Many farmers and gardeners have a set idea of what they like and don’t like to use as a growing medium. Those new to gardening or looking to make a change might wonder about using coco coir vs. soil. Both of these growing mediums have their positives and negatives. Understanding them can help you decide which is the right material for you.
Coco Coir Positives
Coco coir, made from the fibers of coconut husks, offers gardeners benefits ranging from eco-friendliness to easy of use. This is why many industrial growers have been using it for years in their greenhouses. One benefit is that it’s a suitable medium for growers of all abilities — it’s relatively easy to use compared to many other products.
Because coco coir is an airy material, it encourages a strong and healthy root system. There are plenty of areas in the coir for plant roots to grow without being compressed into a tight root ball. You can water coir beds by hand or using a drip irrigation system. Plus, coir has the benefit of retaining moisture longer than many other growing mediums. This means it won’t dry out as fast and is more forgiving if you forget to water regularly.
Coco Coir Negatives
One of the main issues some growers have with coco coir vs. soil is that it not only retains moisture but it can also wick up added nutrients. This means your plants might not be getting as many nutrients right away. If the coir is being used as a growing medium for an immersion hydroponics or aeroponics solution, simply pre-hydrating the coir with the requisite nutrients will suffice for the minor adjustments to nutrient requirements.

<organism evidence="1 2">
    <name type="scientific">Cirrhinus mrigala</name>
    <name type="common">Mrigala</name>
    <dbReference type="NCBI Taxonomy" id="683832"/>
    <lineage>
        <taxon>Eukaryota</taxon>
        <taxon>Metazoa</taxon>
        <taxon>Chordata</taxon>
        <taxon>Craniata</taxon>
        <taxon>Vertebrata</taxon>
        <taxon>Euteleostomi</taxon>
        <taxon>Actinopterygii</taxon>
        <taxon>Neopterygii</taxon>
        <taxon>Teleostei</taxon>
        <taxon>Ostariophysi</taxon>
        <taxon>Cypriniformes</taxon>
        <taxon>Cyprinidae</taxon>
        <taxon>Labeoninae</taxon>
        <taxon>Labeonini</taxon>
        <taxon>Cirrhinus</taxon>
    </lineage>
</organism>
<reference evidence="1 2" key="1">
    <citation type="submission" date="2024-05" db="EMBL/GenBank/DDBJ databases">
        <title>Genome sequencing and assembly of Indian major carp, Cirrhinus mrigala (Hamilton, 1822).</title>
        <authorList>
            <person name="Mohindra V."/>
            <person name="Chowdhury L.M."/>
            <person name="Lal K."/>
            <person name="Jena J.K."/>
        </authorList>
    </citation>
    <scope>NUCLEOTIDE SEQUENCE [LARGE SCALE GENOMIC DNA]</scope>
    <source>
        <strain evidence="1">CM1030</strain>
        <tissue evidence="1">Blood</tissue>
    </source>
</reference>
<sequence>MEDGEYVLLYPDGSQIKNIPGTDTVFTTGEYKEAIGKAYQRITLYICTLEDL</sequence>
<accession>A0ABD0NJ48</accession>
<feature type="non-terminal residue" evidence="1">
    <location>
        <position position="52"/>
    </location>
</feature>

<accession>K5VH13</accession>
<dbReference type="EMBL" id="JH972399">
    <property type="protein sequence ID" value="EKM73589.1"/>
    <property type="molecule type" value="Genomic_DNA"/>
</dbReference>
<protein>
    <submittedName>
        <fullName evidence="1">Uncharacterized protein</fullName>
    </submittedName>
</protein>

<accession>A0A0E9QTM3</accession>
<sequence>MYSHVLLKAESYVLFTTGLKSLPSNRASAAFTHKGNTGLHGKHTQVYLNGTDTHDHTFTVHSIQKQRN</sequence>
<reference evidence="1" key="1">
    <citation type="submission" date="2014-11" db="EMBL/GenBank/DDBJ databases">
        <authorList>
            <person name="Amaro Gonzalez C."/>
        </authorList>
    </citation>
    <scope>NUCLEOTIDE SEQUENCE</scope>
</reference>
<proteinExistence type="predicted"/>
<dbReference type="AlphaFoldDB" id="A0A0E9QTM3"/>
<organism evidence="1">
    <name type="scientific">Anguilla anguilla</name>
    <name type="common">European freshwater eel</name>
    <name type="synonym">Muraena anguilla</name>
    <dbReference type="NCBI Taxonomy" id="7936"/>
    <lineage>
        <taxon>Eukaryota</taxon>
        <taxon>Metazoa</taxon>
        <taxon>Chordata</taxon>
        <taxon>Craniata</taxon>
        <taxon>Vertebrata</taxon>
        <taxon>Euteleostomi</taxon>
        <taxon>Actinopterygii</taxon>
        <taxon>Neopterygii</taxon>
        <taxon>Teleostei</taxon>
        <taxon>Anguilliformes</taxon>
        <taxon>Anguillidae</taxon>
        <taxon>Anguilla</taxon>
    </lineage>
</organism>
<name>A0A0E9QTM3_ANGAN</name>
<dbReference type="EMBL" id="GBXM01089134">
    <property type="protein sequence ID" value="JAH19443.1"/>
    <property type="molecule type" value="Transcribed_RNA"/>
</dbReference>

Soil is also an easy-to-use growing medium employed by both beginners and commercial growers. Organic growers sometimes prefer basic soil, for it’s inbuilt naturally occurring nutrients and minerals. Hand-watering and irrigation systems both work well with soil. And it naturally contains microbes and nutrients that can help your plants thrive. Soil retains nutrients easily, without preventing them from getting to the plant. Soil also helps insulate the root system.
One of the biggest negatives of soil is that it can be much more cumbersome to haul and handle than other growing mediums, such as coco coir. Its weight might make it less appealing for some gardening systems, such as container gardening. Soil contains a variety of mineral and organic compounds which may or may not be optimal for performance. It is not possible to perfectly account for all nutrients or toxins in soil like in coir. Soil can also come with unwanted or competitive organisms already living in it, whereas coir is largely sterile.
Coco Coir vs. Soil
Rather than choosing between coco coir vs. soil, some growers opt to get the best of both worlds by using coco coir as a soil amendment. You can get all the benefits of using coco coir while reducing the heft of the soil you’re using.
When it comes to the battle between coco coir vs. soil, there’s no easy answer. Every gardener must find the best growing scenario for his or her individual situation. You might find that you prefer to use coco coir as a soil amendment or that coco coir is the ideal and sole choice of growing medium for your hydroponic system. The key is to find what works best for you based on each material’s pros and cons.